Mr Jerry Beukes, the Chief Executive Officer of the National Training Authority (NTA), recently announced that the Training Levy account is N$1.4 billion strong. The Training Levy payments came into force on April 1, 2014. The Training Levy is paid by registered employers in Namibia whose annual payroll is N$ 1 million or more. Currently some 2,816 employers are registered with the NTA for the purpose of paying the Training Levy. The training Levy provides grants to employers who can demonstrate that they trained their workers. The fund supports training providers by funding trainees. The fund further enables NTA to certify workers who acquired competences throughout their working life through the Recognition of Prior Learning Programme. The fund is also promoting Entrepreneurship Development among trainees of Vocational Education Centres. Recently NTA in collaboration with Employers’ Organisation launched the Apprenticeship Pilot Project. All these are commendable efforts.
According to Mr Jerry Beukes the NTA is planning to build a Vocational Training Centre in every Region of our country. If this happens opportunities for young people to acquire a skill will greatly be expanded. However, NTA should heed the council of Mr Guy Ryder, Director General of the International Labour Organisation (ILO). Mr Guy Ryder visited Namibia during the week of August 5th, this year. He delivered a public lecture at the National Institute for Public Administration (NIPAM) on the themes of the Future of Work and Decent Work Agenda. He cautioned that technology is threatening traditional jobs and labour markets should adjust to this reality. Vocational Education and Training should therefore respond to the changing employment conditions.
Currently our Vocational Training Centres are stuck in training young people in old skills such boiler-making, plumbing, pipe-fitting, carpentry and cabinet making, auto-mechanics, brick-laying and plastering and similar old trades. The National Training Authority should evaluate its training programmes so as to respond to future demands of skills. Any training should be demand driven. A study which was done through the auspices of the Millennium Challenge Account Programme, a couple of years ago, pointed out that many vocational education graduates were finding it difficult to find jobs. It was probably for that reason that the NTA is now putting emphasis on entrepreneurial training in vocational training centres, especially for those trainees at Level 3. The Vocational Education and Training Policy of Namibia had also hinted at the need to foster skills development in emerging areas of employment such computing, tourism and design and realisation.
Mr Ryder of ILO emphasized the fact that the nature of work is changing and training providers should respond to such changes. Non-standard form of employment is emerging in the form of the gig economy and crowd-work. The gig jobs are using ICT platforms to create digital labour. Digital work is outsourced to geographically dispersed locations through crowd platform and applications.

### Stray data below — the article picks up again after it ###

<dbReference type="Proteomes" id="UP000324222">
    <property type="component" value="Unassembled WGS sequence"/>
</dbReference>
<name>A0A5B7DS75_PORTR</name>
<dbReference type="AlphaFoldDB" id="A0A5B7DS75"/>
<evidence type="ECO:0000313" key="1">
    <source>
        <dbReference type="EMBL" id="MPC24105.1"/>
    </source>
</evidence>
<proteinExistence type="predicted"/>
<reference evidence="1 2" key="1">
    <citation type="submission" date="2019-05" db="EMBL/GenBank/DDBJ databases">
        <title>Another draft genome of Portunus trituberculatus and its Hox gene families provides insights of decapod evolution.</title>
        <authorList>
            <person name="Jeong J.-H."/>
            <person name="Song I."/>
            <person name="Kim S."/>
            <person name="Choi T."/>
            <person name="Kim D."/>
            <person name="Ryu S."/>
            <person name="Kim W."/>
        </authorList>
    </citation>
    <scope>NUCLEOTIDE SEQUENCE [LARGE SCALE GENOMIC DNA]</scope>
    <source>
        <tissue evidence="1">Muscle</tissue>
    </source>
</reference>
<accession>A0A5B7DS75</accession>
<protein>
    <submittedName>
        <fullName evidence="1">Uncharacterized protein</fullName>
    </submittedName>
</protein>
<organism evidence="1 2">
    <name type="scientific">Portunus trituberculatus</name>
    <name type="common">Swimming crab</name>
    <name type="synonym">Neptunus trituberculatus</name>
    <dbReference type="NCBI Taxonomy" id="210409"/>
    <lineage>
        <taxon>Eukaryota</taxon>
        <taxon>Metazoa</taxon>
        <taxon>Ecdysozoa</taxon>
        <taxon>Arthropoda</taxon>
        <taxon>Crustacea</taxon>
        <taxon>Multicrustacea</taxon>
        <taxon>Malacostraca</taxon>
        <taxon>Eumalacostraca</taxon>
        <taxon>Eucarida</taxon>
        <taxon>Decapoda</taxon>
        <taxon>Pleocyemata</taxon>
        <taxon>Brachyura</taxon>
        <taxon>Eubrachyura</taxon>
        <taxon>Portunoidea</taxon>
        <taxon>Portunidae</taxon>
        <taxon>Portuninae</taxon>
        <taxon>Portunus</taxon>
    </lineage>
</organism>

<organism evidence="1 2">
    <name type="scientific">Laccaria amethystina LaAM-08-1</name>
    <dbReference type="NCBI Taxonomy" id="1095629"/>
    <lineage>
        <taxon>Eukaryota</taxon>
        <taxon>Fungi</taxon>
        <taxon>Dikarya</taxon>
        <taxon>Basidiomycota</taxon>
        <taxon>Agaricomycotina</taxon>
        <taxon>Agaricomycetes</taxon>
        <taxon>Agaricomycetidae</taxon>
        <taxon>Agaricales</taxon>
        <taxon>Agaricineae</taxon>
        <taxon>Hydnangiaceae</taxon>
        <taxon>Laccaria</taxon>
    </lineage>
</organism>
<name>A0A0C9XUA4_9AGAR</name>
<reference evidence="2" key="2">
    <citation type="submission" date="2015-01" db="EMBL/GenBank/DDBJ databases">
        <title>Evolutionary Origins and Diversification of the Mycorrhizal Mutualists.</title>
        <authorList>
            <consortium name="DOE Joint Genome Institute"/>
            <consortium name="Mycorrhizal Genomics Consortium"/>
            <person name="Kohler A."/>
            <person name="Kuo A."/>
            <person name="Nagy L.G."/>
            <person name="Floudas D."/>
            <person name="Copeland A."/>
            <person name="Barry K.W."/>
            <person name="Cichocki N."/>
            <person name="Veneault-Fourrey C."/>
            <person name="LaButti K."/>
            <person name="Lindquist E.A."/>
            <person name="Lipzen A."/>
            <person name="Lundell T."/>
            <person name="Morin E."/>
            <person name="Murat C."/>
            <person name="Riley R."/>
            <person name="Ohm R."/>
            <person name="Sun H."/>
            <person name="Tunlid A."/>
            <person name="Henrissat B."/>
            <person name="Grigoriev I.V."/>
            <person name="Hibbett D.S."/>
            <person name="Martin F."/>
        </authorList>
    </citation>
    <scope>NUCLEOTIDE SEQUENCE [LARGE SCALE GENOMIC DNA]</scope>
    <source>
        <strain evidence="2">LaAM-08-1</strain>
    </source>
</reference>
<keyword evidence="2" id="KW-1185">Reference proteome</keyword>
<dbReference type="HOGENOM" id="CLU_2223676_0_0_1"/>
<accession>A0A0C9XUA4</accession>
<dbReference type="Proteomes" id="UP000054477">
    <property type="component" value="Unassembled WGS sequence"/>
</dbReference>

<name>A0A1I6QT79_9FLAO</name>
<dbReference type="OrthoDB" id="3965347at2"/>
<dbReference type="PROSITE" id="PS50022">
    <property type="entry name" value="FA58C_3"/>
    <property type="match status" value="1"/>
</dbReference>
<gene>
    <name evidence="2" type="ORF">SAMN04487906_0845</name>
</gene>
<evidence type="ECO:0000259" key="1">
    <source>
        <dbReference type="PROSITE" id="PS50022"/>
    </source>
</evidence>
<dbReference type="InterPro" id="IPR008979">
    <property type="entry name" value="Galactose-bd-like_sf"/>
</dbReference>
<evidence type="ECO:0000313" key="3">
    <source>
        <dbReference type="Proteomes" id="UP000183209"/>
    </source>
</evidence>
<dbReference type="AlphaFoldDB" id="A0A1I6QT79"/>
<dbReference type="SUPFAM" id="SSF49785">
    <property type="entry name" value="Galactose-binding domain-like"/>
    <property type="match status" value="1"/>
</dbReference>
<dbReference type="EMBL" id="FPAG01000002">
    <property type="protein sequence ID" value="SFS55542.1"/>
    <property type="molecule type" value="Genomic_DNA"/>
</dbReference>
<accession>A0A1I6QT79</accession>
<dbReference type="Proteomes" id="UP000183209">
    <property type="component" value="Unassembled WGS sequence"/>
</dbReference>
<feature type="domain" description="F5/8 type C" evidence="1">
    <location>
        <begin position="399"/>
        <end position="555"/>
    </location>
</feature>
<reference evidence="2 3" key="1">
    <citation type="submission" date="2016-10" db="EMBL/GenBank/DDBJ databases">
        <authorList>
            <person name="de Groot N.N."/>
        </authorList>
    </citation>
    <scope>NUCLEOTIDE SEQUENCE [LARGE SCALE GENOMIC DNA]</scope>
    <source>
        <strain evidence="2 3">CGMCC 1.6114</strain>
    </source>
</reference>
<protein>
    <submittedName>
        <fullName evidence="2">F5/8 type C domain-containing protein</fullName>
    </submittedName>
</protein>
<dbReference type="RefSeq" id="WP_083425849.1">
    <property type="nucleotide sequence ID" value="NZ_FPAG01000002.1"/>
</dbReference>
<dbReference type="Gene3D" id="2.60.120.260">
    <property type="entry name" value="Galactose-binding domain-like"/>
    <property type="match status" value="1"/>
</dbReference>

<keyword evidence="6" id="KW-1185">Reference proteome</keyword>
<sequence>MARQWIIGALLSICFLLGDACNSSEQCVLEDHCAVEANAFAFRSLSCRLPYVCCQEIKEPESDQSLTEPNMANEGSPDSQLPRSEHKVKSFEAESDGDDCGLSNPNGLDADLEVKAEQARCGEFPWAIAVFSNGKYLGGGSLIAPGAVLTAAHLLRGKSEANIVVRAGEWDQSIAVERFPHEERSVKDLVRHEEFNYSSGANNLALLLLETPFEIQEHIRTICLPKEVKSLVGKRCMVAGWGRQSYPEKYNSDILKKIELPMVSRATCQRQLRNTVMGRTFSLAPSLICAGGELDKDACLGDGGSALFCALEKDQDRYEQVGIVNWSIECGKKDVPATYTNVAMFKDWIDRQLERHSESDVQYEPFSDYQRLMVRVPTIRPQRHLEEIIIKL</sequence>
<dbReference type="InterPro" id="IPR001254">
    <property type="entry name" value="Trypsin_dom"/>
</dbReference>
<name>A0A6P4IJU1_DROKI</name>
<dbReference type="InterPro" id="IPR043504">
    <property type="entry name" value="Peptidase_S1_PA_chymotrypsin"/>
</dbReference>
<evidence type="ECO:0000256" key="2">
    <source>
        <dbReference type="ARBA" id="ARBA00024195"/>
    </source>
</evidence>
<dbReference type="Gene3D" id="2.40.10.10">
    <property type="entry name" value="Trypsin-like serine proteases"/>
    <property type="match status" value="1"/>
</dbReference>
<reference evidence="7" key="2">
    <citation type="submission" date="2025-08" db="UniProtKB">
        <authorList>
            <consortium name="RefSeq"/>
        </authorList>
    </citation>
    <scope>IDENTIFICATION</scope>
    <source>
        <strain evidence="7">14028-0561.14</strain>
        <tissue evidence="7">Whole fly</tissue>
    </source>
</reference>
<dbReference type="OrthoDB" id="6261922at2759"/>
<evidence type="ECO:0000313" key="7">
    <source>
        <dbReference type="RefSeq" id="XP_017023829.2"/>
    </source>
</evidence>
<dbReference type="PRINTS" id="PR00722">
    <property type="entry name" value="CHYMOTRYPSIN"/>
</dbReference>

The digital labour platforms connect workers with consumers and provide the infrastructure and governance conditions of work and its compensation. Such on demand work is flexible and creates a shared economy.
To be able to participate in the gig economy young people should master skill of on-line platforms, crowd work, micro-task platforms, ICT programming, web development and similar competences.
Another emerging area of new work is data mining. Data mining is a process used to extract usable data from a larger set of any raw data. The process requires effective data collection, ware-housing and processing. Data is analysed by use of sophisticated algorithms. The goal is to discover patterns and make predictions of likely outcomes. This enables data miners to create decision-oriented information. This is called knowledge discovery. Our vocational education and training system should aggressively respond to these new job avenues.
The VET system should at least introduce young trainees in essential ICT skills. The International Computer Driving Licence News (ICDL) identified seven essential ICT skills. These are coding, analytics, social media, security and safety, online collaboration, managing online information and basic image editing. Coding is the understanding of how the code works. Analytics is the ability to develop, format, modify and represent data through the use of spreadsheet formulas and functions. Social media competencies are the ability to recognise the different social media platform and discover their advantages, limitation and mechanics. Cyber security and safety are essential to privacy. Online collaboration involves data storing, data application and web-meetings. Managing online information is the ability of searching, identifying, evaluating and communicating data.
This competence enables ITC collaborators to be discerning users. Basic image editing is the ability to use editing programmes.
The envisaged new Vocational Education and Training Centres should concentrate and emphasize the provision of broad-based digital competences to young people so as to enhance digital competence development in the country.
Trainees should be inculcated with open minded attitude, a willingness to learn and acceptance of change in the workplace. They should be enabled to fully participate in the gig economy. This is the future of work.